Every day Erica drives past the impressive new high-tech park on her way to work. A job there could net her several times what she makes now at her part-time fast food job, with better benefits and advancement opportunities. With her current skill set, however, she simply can not hope to qualify for such an opportunity. Today there are one million openings in health care, business, and education. Yet, many Americans lack the skills and training to even be considered. Some industries have resorted to bringing in guest workers from other countries on H-1B temporary work visas to meet their staffing needs. A new federal program aims to change this, by equipping U.S. workers with the exact qualifications their local industries need to stay competitive in the global market.
America’s Promise Job-Driven Grants
When employers bring in temporary workers from abroad, they pay fees to do so. These fees are now funding a program to provide training for American workers so they can take advantage of high-demand and often high-paying positions that afford financial security. Employers benefit too, because they will be able to look locally for the talent they need. The Department of Labor is making $100 million available to fund from 20-40 grants from $1 to $6 million each for tuition-free career based education that meets industry-specific skills.
Regional partnerships are the key to this funding opportunity. Employers, economic and workforce development agencies, state and community colleges, training programs, K-12 educations systems and community-based organizations define the labor needs of industry in a particular region. All the organizations then work together to develop and support the education-to-employment pipeline, with industry taking a active role in curriculum to insure graduates will have the skills and credentials they need to be successful in their new jobs.
Qualifying industries are those that are heavily dependent on H-1B work visas. They have a high number of vacancies for middle- and high-skilled jobs that require a bachelor’s degree or equivalent experience, and frequent retraining to stay current. Examples include:
- IT and IT-Related Industries
- Health Care
- Advanced Manufacturing
- Financial Services
- Education Services
Successful Examples from a Program with Similar Goals
Since this is a new grant, the administration provided examples from the Trade Adjustment Assistance Community College and Career Training (TAACCCT) program to demonstrate successful regional workforce development:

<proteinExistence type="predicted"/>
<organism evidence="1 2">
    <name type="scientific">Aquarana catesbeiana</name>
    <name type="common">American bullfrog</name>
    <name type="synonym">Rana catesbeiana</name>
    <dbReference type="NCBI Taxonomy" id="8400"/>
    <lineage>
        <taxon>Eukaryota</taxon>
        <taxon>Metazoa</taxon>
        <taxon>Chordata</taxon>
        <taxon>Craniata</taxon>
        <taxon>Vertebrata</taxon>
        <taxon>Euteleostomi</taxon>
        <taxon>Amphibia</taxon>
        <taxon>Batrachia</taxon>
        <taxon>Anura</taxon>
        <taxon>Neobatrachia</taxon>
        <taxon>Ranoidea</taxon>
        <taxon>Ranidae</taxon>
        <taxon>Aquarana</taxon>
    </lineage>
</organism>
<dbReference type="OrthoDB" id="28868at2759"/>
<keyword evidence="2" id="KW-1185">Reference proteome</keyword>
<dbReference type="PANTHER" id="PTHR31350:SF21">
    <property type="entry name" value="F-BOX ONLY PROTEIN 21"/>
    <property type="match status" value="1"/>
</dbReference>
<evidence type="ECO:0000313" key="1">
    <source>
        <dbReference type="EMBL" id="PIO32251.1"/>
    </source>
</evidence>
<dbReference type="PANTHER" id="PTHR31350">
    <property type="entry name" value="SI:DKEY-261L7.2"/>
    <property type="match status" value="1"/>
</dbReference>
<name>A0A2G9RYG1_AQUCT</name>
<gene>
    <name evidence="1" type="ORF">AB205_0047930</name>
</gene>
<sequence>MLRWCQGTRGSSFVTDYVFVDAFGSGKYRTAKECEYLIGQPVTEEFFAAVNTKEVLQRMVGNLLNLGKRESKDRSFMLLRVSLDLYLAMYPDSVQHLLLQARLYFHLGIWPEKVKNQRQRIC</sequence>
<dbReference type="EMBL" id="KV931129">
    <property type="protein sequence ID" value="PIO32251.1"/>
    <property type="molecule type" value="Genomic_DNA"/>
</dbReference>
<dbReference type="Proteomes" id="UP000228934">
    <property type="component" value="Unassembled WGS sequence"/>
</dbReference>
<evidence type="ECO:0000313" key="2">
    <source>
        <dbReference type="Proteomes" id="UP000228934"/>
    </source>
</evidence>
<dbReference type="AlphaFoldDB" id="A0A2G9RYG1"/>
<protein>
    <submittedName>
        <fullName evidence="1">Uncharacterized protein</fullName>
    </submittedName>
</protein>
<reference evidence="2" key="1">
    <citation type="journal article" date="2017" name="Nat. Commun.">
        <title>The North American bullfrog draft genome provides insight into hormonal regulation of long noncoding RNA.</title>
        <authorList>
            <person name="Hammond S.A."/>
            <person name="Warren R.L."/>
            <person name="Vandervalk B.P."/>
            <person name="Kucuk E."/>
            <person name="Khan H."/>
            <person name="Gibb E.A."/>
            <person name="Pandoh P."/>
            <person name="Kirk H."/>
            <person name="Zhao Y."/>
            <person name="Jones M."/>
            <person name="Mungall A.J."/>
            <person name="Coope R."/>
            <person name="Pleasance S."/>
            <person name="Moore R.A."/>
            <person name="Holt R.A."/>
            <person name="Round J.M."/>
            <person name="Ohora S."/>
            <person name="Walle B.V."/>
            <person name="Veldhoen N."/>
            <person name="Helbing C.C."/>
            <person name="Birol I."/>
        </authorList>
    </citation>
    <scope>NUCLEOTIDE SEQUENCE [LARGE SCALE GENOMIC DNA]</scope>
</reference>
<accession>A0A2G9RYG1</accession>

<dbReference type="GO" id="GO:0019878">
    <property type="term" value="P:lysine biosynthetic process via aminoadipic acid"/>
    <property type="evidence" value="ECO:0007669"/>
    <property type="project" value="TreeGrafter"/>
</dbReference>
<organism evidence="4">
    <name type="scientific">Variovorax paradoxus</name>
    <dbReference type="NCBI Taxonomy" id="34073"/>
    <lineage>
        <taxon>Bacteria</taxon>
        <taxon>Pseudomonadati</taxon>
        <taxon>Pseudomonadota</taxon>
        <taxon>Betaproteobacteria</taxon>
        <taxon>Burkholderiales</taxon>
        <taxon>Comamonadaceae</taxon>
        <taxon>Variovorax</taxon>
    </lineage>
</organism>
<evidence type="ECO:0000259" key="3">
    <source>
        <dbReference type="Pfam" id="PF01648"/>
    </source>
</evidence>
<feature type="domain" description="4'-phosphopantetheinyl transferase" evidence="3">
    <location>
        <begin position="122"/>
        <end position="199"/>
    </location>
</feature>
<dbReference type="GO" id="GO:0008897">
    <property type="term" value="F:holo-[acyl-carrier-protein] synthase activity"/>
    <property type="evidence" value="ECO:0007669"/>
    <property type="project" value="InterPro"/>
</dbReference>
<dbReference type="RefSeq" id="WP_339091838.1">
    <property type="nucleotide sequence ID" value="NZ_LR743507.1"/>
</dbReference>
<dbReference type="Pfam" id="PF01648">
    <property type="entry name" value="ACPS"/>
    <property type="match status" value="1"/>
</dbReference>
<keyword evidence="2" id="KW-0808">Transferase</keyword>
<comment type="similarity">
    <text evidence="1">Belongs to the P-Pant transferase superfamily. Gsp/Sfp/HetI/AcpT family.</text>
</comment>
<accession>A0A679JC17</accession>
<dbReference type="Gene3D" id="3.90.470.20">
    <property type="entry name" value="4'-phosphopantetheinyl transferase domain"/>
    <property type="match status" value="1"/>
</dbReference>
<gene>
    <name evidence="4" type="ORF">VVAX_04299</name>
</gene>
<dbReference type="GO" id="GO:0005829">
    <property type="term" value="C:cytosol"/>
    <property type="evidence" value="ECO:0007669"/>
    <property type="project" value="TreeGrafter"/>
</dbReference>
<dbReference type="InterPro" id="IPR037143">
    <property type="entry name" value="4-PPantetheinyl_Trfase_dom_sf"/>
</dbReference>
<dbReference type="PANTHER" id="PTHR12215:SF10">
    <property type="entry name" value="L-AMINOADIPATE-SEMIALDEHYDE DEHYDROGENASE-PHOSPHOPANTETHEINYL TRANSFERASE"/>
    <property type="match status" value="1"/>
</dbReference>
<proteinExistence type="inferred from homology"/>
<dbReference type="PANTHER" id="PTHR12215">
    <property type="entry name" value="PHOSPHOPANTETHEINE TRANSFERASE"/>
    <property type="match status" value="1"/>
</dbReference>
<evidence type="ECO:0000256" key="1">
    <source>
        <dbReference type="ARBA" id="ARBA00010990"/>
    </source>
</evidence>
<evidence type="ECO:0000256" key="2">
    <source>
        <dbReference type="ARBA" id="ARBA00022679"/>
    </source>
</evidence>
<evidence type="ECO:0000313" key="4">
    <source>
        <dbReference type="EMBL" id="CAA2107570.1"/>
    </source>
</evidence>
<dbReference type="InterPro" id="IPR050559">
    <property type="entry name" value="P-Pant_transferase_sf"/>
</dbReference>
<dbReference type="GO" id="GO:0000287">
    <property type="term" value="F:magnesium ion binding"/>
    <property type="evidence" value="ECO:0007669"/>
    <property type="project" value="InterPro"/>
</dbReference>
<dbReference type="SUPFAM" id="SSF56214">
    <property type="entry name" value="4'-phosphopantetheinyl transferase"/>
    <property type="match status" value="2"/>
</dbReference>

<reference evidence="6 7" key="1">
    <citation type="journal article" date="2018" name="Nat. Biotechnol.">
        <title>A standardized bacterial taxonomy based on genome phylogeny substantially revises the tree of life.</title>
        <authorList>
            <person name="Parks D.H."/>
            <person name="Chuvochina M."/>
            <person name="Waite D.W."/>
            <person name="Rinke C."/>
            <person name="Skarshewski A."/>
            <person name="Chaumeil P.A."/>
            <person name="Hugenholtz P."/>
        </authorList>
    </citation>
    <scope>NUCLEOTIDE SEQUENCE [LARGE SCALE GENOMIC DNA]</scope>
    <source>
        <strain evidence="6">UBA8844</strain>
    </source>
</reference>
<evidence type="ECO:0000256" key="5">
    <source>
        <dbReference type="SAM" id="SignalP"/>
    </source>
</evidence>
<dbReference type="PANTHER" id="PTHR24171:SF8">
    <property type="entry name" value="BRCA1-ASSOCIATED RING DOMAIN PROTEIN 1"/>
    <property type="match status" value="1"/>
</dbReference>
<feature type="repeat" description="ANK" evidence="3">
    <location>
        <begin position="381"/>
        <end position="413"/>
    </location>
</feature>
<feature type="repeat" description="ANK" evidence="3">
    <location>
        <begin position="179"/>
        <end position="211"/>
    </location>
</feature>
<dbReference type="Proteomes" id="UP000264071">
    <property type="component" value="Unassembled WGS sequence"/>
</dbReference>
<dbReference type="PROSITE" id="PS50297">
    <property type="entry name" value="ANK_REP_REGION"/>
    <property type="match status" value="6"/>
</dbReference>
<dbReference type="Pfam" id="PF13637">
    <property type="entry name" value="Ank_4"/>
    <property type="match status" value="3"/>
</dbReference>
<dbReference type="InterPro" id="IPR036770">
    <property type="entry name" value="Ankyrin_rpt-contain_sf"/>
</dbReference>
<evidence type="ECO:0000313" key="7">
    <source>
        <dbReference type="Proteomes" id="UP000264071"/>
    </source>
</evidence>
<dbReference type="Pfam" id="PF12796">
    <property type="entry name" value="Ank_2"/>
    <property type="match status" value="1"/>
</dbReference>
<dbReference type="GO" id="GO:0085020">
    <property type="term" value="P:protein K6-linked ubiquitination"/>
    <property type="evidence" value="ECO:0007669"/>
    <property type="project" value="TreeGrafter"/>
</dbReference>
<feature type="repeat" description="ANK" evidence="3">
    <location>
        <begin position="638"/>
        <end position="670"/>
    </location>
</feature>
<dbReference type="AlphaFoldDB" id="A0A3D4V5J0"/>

- Bridgestone Tire Company, in partnership with Motlow State Community College, developed an on-site facility in Smyrna, TN, for a mechatronics training facility.
- Piedmont Technical College in South Carolina redesigned its advanced manufacturing certificate with the advice of 27 different employers. Sixteen of them contributed $1.4 million to PTC for an Advanced Manufacturing Center.
- Michigan’s Alpena Community College, the Michigan National Guard, the state workforce development board, and the state’s two largest energy employers designed a “Gas Energy Bootcamp” to train veterans and unemployed people for careers in the energy field.
The lead applicant should be one of the following:
- Workforce investment system
- Education and training provider – including community and technical colleges
- Business-related nonprofit organization
- Workforce intermediary serving needs of industry, region, or industry association.
- Regional employer and industry representatives
- Regional workforce investment system
- Economic Development agencies
- Education and training providers
For the employer requirement, five or more independent employers, a consortium of at least five employers, or a regional industry association with at least five employers should also be involved. More than five is encouraged. Senior leadership involvement is preferred. No matching funds are required. As with any grant application, the Department of Labor strongly recommends a thorough examination of the NOFA (Notification of Funding Availability). In their words, "Take it literally." The deadline to apply is August 25, 2016.
Further Resources for America's Promise
Successful Public-Private Partnerships
Partnerships between local government and community based organizations can be a win-win. Click below for more examples: